How to Deal with Anxious Children during Dental Treatment?

Its a common belief among many individuals that being “good with people” is an inborn art and owes little to science or training. It is true that some individuals have a more open deposition and can relate well to others (Figure 1).

Figure 1
Figure 1

However, there is no logical reason why all of us shouldn’t be able to put young patients at their ease and show that we are interested in their problems.

It is particularly important for dentists to learn how to help people relax, as failure to empathize and communicate will result in disappointed patients and an unsuccessful practising career.

Thus effective communication = good for both patients and dentists.

  • Anxious and Uncooperative Children

Dental anxiety should concern us as a profession because it not only prevents many potential patients from seeking care but it also causes stress to the dentists undertaking dental treatment.

In order to know the management, we have to define anxiety. As per to Kent who reported that anxiety is “a vague unpleasant feeling accompanied by a premonition that something undesirable is going to happen”. If, for example, a person is anxious, then she/he will act in a particular manner. A person will avoid visiting the dentist. Thus, anxiety should be seen as a multi-factorial problem made up of a number of different components, all of which can exert an effect.

  • Helping Anxious Patients to Cope with Dental Care

A number of theories have been suggested in an effort to explain the development of anxiety. Uncertainly about what is to happen is certainly a factor, a poor past experience with a dentist could upset a patient, while others may learn anxiety responses from parents, relations, or friends.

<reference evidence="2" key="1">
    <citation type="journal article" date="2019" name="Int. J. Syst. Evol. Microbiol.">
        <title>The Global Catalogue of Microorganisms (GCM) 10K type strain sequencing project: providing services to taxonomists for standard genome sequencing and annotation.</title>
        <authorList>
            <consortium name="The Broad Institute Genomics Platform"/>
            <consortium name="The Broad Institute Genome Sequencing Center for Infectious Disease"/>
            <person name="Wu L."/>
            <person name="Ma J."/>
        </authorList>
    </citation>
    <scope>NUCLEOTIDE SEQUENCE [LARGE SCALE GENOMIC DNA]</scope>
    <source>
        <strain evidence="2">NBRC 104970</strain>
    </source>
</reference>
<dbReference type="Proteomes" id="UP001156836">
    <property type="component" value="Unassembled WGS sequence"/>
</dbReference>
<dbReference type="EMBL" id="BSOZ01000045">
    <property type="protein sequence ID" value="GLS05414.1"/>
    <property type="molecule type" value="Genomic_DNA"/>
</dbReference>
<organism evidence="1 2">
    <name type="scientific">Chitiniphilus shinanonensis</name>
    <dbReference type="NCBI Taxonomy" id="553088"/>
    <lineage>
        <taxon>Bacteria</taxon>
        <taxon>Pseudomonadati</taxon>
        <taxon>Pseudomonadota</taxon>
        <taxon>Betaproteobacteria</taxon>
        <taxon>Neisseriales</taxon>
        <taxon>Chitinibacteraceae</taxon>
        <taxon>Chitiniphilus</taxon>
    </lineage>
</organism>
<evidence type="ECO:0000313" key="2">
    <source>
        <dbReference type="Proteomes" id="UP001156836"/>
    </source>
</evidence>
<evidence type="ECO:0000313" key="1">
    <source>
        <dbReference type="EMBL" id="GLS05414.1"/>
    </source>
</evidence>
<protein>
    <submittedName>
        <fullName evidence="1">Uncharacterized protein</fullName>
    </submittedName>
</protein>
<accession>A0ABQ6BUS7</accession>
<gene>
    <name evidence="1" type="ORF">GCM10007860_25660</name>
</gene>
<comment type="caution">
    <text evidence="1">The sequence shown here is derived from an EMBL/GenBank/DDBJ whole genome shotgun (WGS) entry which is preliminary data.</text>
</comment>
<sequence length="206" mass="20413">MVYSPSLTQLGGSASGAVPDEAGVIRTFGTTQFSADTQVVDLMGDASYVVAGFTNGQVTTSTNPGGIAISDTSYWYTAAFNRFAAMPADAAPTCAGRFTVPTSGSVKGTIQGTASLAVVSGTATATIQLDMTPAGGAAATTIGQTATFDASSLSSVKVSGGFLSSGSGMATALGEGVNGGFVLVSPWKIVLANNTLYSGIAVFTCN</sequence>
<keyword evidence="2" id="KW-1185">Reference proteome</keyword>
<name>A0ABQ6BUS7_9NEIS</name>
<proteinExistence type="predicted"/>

A dentist who can alleviate anxiety or prevent it from happening in the first place will always be popular with patients. Clearly, the easiest way to control anxiety is to establish an effective preventive programme so that children do not require any treatment. In addition to an effective preventive regimen it is important to establish a trusting relationship, listening to child’s specific worries and concerns. Every effort must be taken to ensure that any treatment is pain-free. All too often we forget that local analgesia requires time and patience. With the use of a topical anaesthetic paste and slow release of the anaesthetic solution.

Children are not “little adult”, they are vulnerable and afraid of new surroundings so effective time management is important.

The majority of young children have very little idea of what dental treatment involves and this will raise anxiety levels. Most children will cope if given friendly reassurance from the dentist, but some patients will need a more structured programme.

One such structured method is the tell-show-do technique. As its name implies it centers on three phases:

  1. Tell: explanation of procedures at the right age/education level.
  2. Show: demonstrate the procedure.
  3. Do: following on to undertake the task.

Now i want to hear from you!

What are the procedures that you follow to reduce anxiety among peadiatric patients?

I read each & every comment.

Haider Maitham, DDS

Reference: Oxford Medical Publications of Peadiatric Dentistry (Third Edition). Edited by: Richard R.Welbury, Monty S.Duggal, and Marie-Therese Hosey.


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